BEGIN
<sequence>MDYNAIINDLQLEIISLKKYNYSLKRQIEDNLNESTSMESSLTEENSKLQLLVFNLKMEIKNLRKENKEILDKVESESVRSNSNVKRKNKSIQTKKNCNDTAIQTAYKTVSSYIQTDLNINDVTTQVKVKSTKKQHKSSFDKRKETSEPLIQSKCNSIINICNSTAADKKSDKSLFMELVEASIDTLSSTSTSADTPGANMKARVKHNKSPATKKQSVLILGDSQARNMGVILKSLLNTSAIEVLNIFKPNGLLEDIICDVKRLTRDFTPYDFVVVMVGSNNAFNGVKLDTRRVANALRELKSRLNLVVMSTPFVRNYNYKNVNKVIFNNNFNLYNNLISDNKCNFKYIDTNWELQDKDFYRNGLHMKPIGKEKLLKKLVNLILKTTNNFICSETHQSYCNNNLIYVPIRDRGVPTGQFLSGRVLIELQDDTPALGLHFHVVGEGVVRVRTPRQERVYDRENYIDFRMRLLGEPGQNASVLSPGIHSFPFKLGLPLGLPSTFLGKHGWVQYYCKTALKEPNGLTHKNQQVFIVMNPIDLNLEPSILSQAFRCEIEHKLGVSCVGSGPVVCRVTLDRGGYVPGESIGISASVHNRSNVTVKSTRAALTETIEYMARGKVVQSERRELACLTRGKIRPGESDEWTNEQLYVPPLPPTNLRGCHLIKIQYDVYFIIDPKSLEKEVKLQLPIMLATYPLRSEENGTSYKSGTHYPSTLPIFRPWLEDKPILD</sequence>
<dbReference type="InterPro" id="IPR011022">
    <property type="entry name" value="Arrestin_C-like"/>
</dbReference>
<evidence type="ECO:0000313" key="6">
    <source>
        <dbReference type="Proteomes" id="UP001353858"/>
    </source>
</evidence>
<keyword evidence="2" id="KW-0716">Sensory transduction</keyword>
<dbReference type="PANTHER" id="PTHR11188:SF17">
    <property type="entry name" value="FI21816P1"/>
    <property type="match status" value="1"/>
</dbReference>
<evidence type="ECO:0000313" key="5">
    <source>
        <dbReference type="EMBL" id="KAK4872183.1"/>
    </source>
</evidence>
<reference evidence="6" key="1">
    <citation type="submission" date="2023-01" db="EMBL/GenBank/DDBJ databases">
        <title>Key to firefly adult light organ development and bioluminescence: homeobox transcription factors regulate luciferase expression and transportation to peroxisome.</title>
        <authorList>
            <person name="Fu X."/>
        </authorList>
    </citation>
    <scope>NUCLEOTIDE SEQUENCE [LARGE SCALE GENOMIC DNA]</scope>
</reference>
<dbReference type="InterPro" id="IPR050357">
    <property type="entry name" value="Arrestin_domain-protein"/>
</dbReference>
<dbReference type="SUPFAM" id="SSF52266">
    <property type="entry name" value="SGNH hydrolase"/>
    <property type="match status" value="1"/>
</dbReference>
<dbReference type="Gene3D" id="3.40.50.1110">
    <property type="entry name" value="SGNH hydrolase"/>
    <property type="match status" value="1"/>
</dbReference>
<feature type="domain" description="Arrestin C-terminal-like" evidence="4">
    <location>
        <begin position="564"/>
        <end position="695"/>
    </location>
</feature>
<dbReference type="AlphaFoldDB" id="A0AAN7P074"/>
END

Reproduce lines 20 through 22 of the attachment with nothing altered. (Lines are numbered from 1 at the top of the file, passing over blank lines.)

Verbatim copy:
<reference evidence="6" key="1">
    <citation type="submission" date="2023-01" db="EMBL/GenBank/DDBJ databases">
        <title>Key to firefly adult light organ development and bioluminescence: homeobox transcription factors regulate luciferase expression and transportation to peroxisome.</title>